Gold Coast construction identity extradited over $17m tax fraud syndicate

UPDATE @ JULY 24 | A GOLD COAST construction identity has been extradited from Queensland to New South Wales overnight, to face charges over a multi million dollar tax fraud syndicate.

49-year-old George Alex was arrested in Surfers Paradise earlier this week, accused of heading up an elaborate syndicate operating across multiple states.

The group allegedly defrauded the commonwealth through labour hire and payroll companies, to the tune of $17 million.


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Twelve people were arrested in total, following raids across Queensland, New South Wales and the ACT on Tuesday.

That included six Queenslanders, three of which were living on the Gold Coast.

The alleged leader of the group, George Alex, is expected to face a Sydney court on multiple charges today.

EARLIER @ JULY 22 | A GOLD COAST construction identity has been among twelve arrested in dawn raids over a multi-million dollar interstate tax fraud syndicate.

Australian Federal Police executed search warrants across 10 locations across south-east Queensland, Sydney and the ACT on Tuesday following a major investigation into the $17 million fraud operation.

The AFP began investigating the syndicate back in 2018 after they caught the attention of investigators who were looking into a number of other serious organised crime offences.

It’s alleged the group were using labour hire and payroll companies associated with the building and construction industry to defraud the Commonwealth out of millions of dollars.

A 49-year-old Surfers Paradise man, accused of being the ringleader of the operation, was taken into custody early on Tuesday morning. He has since been charged with one count of conspire with the intention of dishonestly causing a loss to the Commonwealth and one count of conspire to deal with proceeds of crime, money or property worth $1,000,000 or more. He faces a maximum penalty of 35 years behind bars for the two charges.

The construction identity’s primary co-conspirators included a mix of financial industry experts and former bankers, demonstrating the level of expertise required to operate and facilitate such a complex fraud.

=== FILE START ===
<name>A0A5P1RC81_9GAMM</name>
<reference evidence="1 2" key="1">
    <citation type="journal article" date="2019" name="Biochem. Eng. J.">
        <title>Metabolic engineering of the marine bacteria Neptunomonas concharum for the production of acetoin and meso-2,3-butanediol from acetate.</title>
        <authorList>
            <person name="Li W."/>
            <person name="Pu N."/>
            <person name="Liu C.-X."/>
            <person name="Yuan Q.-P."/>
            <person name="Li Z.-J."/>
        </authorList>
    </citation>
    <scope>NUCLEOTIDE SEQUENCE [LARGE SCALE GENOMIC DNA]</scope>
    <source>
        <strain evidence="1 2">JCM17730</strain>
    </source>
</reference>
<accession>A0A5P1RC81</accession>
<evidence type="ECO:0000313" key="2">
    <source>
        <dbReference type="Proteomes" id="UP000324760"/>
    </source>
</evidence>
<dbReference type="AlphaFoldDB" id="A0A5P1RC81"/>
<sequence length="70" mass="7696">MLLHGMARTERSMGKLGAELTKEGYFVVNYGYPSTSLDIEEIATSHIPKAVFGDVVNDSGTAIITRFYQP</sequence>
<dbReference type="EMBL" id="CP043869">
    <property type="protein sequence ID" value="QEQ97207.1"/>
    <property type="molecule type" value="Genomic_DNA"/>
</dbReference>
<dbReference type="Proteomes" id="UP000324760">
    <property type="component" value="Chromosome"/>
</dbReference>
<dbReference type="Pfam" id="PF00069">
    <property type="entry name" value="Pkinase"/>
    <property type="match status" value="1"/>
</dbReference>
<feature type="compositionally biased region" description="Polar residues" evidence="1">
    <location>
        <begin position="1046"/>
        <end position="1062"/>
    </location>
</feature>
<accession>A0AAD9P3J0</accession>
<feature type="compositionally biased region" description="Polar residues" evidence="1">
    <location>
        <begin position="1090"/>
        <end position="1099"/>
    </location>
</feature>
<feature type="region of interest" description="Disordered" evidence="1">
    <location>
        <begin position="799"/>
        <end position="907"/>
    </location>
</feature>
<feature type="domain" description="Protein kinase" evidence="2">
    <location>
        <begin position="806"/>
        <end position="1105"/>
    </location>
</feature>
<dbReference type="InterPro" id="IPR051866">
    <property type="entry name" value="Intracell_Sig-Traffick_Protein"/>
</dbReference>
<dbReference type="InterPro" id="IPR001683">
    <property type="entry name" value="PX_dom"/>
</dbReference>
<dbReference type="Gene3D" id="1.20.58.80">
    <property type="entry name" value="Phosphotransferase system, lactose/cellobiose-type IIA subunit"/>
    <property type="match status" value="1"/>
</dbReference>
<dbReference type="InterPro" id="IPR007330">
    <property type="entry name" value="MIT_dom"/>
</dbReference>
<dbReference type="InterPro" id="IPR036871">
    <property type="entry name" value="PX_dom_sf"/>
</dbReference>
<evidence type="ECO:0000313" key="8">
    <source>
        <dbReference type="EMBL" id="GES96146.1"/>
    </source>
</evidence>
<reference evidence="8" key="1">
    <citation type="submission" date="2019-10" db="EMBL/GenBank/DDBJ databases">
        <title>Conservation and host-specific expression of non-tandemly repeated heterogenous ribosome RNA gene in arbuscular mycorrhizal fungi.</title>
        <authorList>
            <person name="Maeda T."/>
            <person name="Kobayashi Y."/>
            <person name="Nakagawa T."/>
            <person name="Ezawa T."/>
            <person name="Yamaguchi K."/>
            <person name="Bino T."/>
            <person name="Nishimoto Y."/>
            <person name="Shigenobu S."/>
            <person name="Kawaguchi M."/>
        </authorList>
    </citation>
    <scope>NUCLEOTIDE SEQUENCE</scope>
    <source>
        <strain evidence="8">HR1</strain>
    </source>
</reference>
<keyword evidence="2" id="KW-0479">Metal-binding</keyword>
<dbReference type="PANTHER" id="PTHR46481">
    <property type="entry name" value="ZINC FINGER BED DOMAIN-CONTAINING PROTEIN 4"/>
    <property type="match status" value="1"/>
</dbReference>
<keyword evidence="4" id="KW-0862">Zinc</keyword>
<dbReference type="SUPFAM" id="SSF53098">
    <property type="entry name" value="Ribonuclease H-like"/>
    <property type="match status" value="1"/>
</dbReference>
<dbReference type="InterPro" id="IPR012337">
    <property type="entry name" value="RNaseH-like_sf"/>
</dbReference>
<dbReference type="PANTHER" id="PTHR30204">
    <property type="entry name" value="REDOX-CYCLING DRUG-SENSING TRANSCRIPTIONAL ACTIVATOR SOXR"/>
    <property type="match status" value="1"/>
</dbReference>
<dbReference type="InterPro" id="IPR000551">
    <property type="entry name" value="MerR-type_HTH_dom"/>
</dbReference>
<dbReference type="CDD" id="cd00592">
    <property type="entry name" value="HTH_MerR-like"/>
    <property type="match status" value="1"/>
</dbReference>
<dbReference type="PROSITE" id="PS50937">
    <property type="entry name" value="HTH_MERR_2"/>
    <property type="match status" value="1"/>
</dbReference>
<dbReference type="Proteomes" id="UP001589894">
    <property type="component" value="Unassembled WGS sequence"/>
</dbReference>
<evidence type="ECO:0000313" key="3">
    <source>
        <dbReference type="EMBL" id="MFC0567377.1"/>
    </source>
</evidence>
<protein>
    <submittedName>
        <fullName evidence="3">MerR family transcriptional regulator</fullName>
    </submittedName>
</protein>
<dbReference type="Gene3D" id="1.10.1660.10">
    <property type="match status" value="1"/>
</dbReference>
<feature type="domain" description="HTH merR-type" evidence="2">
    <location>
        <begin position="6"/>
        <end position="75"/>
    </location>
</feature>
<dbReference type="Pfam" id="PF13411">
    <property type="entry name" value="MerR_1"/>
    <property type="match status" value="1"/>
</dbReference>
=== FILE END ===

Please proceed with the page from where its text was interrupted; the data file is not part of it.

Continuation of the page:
A 58-year-old Hope Island man as well as two other men from Sydney are also facing identical charges.

A 69-year-old from Bonogin and a 30-year-old woman are also among the eight others charged over the syndicate.

They are all expected to face court over the coming days, with officers applying for their extradition to NSW to face the charges.

The AFP has also seized $21 million in assets including 12 properties, 17 vehicles, 65 bank accounts, a caravan and a boat. $1.3 million of that was money being held in Singapore bank accounts.

AFP Commander Investigations, Eastern Command, Kirsty Schofield said yesterday’s activity is the result of outstanding detective work by AFP investigators, who developed a unique approach to this syndicate, decimating what would have been a long-term income stream for organised crime.

“Transnational and serious organised crime groups are evolving. No longer do they target any specific crime type or commodity, they adapt to their environments by recruiting professional enablers to provide experience in the financial, legal or any other field they feel can earn them money. This investigation is just one example of how the AFP stays ahead of these groups, formulating innovative techniques to combat the complex and rapidly changing environment of Organised Crime in Australia” she said.

“The AFP is always looking to out-smart these organised crime groups – we make sure we have investigators with specialist skills and look to work with partner agencies and private industry to counter a broader range of criminal offending. We will continue to target organised crime at their most vulnerable, namely when they try and legitimise their illegally-obtain proceeds of crime.”

ATO Assistant Commissioner Aislinn Walwyn, who leads the agency’s operational activity under the SFCT, said that these arrests show that the taskforce is well equipped to deal with the most serious cases of financial crime.

“A common theme of serious financial crime is a business that may appear legitimate on the surface, but once you peel back the layers, you discover a web of well-organised syndicated activity, like phoenixing, which causes real harm to people’s livelihoods and lines the pockets of people who abuse the system,” she said.

“The SFCT is focused on pursuing people who deliberately try to rip off the country by evading their taxes. Not complying with tax obligations is not a victimless crime – the whole community is impacted by this behaviour. Revenue loss is a significant injury suffered by all Australians.”

“Together, we have pieced together a very complex set of arrangements involving members of a syndicate allegedly engaged in fraud, phoenix activity and tax evasion. The debt recovery actions we have taken ensure we can claw back as much of the money illegally obtained by these groups and direct it back to the community where it belongs.”

An ASIC spokesperson said this investigation highlights the importance of ASIC’s position as a member of the SFCT to conduct joint agency work into serious financial crime and illegal phoenix activity, which continues to be a priority for ASIC.

“ASIC views seriously any attempt by individuals to facilitate or conceal illegal phoenix activity and other related contraventions of the law. Illegal phoenix activity is unacceptable and together with our SFCT member agencies, we will work to ensure any persons suspected of engaging in such activity, including directors who breach their duties, are held to account.”

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